Granulomatosis with polyangiitis (GPA), formerly known as Wegener granulomatosis, is a form of granulomatous necrotizing vasculitis of small and medium-sized vessels. It can be restricted to the the respiratory tract, or may involve additional organs, primarily the kidneys, and it most commonly occurs in adults around 40 years of age, with slight male predilection. Diagnosis is achieved through biopsy, and treatment includes corticosteroids and immunosuppressants.
Symptoms of GPA may appear abruptly, but an insidious onset is documented as well, and the full symptomatology usually takes years to develop. Several organs may be affected, but the most common symptoms are related to the upper and lower respiratory tract . Sinusitis, often chronic in nature, epistaxis, nasal chondritis that is often accompanied by pain and swelling, and may lead to septal perforation. Secondary infections by Staphylococcus aureus are reported, and in severe inflammatory reactions, subglottic stenosis can occur, leading to symptoms such as hoarseness, dyspnea, stridor, wheezing and severe pain. Symptoms of lower respiratory tract occur as a result of inflammation of the bronchial tree, and include chest pain, dyspnea, development of pneumonia, and productive cough. In severe cases, potentially life-threatening alveolar hemorrhage may occur.
The kidneys are most commonly affected in addition to the respiratory tract, with the development of glomerulonephritis that may be rapidly progressive, and symptoms include hematuria, hypertension and edema.
Apart from the respiratory tract and the kidneys, other organs may be affected:
The diagnosis of GPA comprises a full workup, including laboratory tests, imaging studies, and often tissue biopsy to confirm the diagnosis.
Laboratory tests should include a complete blood count (CBC), and findings may include eosinophilia, thrombocytosis and anemia may be present. Serum albumin and total protein content are decreased, while creatinine values are increased, as a result of poor kidney function. Urinalysis may reveal proteinuria, as well as dysmorphic RBCs. Inflammatory markers, such as ESR and CRP are elevated.
Serologic detection of ANCA antibodies should be performed in all patients with clinical criteria, and in addition to ANCA, anti-PR3 antibodies should be evaluated as well. Positive ANCAs are usually highly suggestive of GPA, but patients with bacterial endocarditis, tuberculosis, as well as other inflammatory conditions, may have positive ANCAs. For these reasons, imaging studies, and eventual tissue biopsy is necessary to confirm the disease.
A plain chest X-ray usually reveals multiple pulmonary nodules that may be cavitating, as well as parenchymal infiltration that may be bilateral. X-ray of the sinuses may also reveal chronic inflammation. CT scan may provide a more specific view of the lungs and sinuses, and is preferred in establishing the lesions .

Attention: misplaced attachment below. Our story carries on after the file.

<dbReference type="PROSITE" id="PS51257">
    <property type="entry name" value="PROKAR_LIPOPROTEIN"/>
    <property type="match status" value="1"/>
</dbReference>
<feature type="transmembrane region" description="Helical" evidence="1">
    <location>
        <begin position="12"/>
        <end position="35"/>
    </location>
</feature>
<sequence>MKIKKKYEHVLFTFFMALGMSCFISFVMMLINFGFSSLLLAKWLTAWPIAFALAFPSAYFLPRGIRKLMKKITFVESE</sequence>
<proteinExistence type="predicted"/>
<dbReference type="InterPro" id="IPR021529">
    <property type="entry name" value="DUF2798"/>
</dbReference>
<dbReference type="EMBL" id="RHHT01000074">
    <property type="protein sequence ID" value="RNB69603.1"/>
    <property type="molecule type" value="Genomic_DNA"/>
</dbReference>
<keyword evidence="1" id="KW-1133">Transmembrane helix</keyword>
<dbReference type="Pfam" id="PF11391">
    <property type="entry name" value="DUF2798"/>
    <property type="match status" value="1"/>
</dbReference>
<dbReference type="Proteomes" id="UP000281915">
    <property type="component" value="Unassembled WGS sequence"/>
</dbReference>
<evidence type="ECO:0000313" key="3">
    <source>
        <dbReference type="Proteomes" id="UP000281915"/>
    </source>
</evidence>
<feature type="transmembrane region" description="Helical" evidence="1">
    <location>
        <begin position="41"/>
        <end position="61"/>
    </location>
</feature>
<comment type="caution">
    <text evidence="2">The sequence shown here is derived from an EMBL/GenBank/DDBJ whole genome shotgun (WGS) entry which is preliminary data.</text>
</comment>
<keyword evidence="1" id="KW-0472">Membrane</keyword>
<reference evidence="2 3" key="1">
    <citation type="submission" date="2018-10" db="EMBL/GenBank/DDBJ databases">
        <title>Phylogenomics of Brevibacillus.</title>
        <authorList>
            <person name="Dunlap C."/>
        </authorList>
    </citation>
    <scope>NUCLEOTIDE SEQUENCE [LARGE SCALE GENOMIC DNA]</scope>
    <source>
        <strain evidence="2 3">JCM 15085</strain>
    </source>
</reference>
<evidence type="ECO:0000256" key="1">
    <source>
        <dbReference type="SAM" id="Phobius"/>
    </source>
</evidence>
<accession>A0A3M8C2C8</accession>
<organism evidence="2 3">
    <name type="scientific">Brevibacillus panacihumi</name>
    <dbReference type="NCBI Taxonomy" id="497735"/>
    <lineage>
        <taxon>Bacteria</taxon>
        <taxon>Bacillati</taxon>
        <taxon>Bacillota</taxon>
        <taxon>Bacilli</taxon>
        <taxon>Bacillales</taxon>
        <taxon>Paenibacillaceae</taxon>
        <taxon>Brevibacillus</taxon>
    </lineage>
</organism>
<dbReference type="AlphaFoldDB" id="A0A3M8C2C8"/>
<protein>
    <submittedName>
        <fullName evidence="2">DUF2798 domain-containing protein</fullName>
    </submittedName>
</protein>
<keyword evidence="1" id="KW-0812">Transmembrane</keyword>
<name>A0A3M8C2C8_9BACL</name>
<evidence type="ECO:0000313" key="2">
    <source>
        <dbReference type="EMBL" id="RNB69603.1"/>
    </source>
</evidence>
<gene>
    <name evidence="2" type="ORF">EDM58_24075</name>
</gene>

Tissue biopsy should be performed in patients with clear diagnostic criteria, and biopsy should be performed on affected organs, which are the lungs and the kidneys in the majority of cases. In addition to biopsy and microscopic examination, culture of the material should be obtained, to exclude possible infections (such as tuberculosis).
The choice of treatment depends on the severity of the disease at the time of diagnosis, and organ-specific involvement.
The recommended regimen for patients with severe, and possibly life-threatening manifestations, such as rapidly progressive glomerulonephritis and alveolar hemorrhage, is the administration of high-dose corticosteroids together with immunosuppressive therapy, such as cyclophosphamide. Corticosteroid therapy usually lasts for several months, until patients reach remission, and in the next few years, the goal of therapy is to gradually eliminate the use of corticosteroids, as well as the use of less potent immunosuppressants. Treatment options include methylprednisolone 15mg/kg or 1g q24h in the first few days, together with oral prednisone 1mg/kg q24h for several weeks. Then, the dose is slowly tapered, usually by 10mg per week until the patients reach the dose of 40mg q24h. Then the dose is reduced by 5mg every 14 days until it reached 10mg q24h, and eventually reducing the dose by 1mg each month until the cessation of therapy is indicated. However, changes in therapy may occur in the case of relapses, or if patients develop complications. Cyclophosphamide is a potent immunosuppressant, and is used as a first-line therapy together with corticosteroids in severe cases of GPA, in doses of 2mg/kg q24h per os, for at least 3 months, or more, until remission is reached. Because this drug may cause severe leukopenia, WBC counts must be monitored, while Pneumocystis jirovecii pneumonia may also be a potentially adverse effect, which is why patients are often given trimethoprim-sulfamethoxazole in prophylactic regimens. Rituximab, which is a form of monoclonal antibody targeted against B cell activity, has shown good results in patients with relapsing disease .